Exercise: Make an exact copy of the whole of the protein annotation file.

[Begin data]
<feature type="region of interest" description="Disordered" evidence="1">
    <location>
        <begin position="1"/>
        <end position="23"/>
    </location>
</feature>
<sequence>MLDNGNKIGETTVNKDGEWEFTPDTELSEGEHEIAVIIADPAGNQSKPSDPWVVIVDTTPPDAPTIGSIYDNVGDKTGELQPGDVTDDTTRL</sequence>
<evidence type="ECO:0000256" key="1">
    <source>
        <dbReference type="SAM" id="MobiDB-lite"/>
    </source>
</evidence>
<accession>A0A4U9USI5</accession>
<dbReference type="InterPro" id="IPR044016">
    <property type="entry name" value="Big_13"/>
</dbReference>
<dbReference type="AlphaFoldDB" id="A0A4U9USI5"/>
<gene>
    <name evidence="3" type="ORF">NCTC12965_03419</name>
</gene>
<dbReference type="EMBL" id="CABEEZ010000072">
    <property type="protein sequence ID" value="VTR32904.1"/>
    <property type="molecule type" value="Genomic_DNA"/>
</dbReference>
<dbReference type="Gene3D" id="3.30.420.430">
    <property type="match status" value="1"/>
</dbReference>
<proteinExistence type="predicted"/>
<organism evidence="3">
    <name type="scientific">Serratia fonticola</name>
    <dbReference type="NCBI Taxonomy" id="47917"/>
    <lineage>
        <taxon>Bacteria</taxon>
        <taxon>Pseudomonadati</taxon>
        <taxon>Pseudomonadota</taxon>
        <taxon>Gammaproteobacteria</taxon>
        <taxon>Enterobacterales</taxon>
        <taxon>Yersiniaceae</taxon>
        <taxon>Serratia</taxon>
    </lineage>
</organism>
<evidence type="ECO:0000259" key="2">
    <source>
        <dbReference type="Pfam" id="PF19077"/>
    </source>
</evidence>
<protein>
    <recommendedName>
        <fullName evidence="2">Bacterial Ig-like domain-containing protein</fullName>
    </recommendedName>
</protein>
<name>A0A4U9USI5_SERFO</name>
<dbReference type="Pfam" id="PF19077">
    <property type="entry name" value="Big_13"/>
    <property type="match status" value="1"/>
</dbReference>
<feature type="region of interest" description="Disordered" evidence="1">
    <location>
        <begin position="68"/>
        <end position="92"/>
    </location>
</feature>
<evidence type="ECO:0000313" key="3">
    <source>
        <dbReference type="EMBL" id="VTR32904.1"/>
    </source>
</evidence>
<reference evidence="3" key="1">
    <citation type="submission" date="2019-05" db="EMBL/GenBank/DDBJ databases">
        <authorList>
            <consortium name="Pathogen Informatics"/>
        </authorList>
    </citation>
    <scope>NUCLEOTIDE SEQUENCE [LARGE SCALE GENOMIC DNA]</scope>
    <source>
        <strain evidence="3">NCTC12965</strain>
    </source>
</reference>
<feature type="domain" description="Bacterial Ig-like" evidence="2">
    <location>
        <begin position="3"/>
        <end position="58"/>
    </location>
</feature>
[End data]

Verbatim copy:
<feature type="region of interest" description="Disordered" evidence="1">
    <location>
        <begin position="1"/>
        <end position="23"/>
    </location>
</feature>
<sequence>MLDNGNKIGETTVNKDGEWEFTPDTELSEGEHEIAVIIADPAGNQSKPSDPWVVIVDTTPPDAPTIGSIYDNVGDKTGELQPGDVTDDTTRL</sequence>
<evidence type="ECO:0000256" key="1">
    <source>
        <dbReference type="SAM" id="MobiDB-lite"/>
    </source>
</evidence>
<accession>A0A4U9USI5</accession>
<dbReference type="InterPro" id="IPR044016">
    <property type="entry name" value="Big_13"/>
</dbReference>
<dbReference type="AlphaFoldDB" id="A0A4U9USI5"/>
<gene>
    <name evidence="3" type="ORF">NCTC12965_03419</name>
</gene>
<dbReference type="EMBL" id="CABEEZ010000072">
    <property type="protein sequence ID" value="VTR32904.1"/>
    <property type="molecule type" value="Genomic_DNA"/>
</dbReference>
<dbReference type="Gene3D" id="3.30.420.430">
    <property type="match status" value="1"/>
</dbReference>
<proteinExistence type="predicted"/>
<organism evidence="3">
    <name type="scientific">Serratia fonticola</name>
    <dbReference type="NCBI Taxonomy" id="47917"/>
    <lineage>
        <taxon>Bacteria</taxon>
        <taxon>Pseudomonadati</taxon>
        <taxon>Pseudomonadota</taxon>
        <taxon>Gammaproteobacteria</taxon>
        <taxon>Enterobacterales</taxon>
        <taxon>Yersiniaceae</taxon>
        <taxon>Serratia</taxon>
    </lineage>
</organism>
<evidence type="ECO:0000259" key="2">
    <source>
        <dbReference type="Pfam" id="PF19077"/>
    </source>
</evidence>
<protein>
    <recommendedName>
        <fullName evidence="2">Bacterial Ig-like domain-containing protein</fullName>
    </recommendedName>
</protein>
<name>A0A4U9USI5_SERFO</name>
<dbReference type="Pfam" id="PF19077">
    <property type="entry name" value="Big_13"/>
    <property type="match status" value="1"/>
</dbReference>
<feature type="region of interest" description="Disordered" evidence="1">
    <location>
        <begin position="68"/>
        <end position="92"/>
    </location>
</feature>
<evidence type="ECO:0000313" key="3">
    <source>
        <dbReference type="EMBL" id="VTR32904.1"/>
    </source>
</evidence>
<reference evidence="3" key="1">
    <citation type="submission" date="2019-05" db="EMBL/GenBank/DDBJ databases">
        <authorList>
            <consortium name="Pathogen Informatics"/>
        </authorList>
    </citation>
    <scope>NUCLEOTIDE SEQUENCE [LARGE SCALE GENOMIC DNA]</scope>
    <source>
        <strain evidence="3">NCTC12965</strain>
    </source>
</reference>
<feature type="domain" description="Bacterial Ig-like" evidence="2">
    <location>
        <begin position="3"/>
        <end position="58"/>
    </location>
</feature>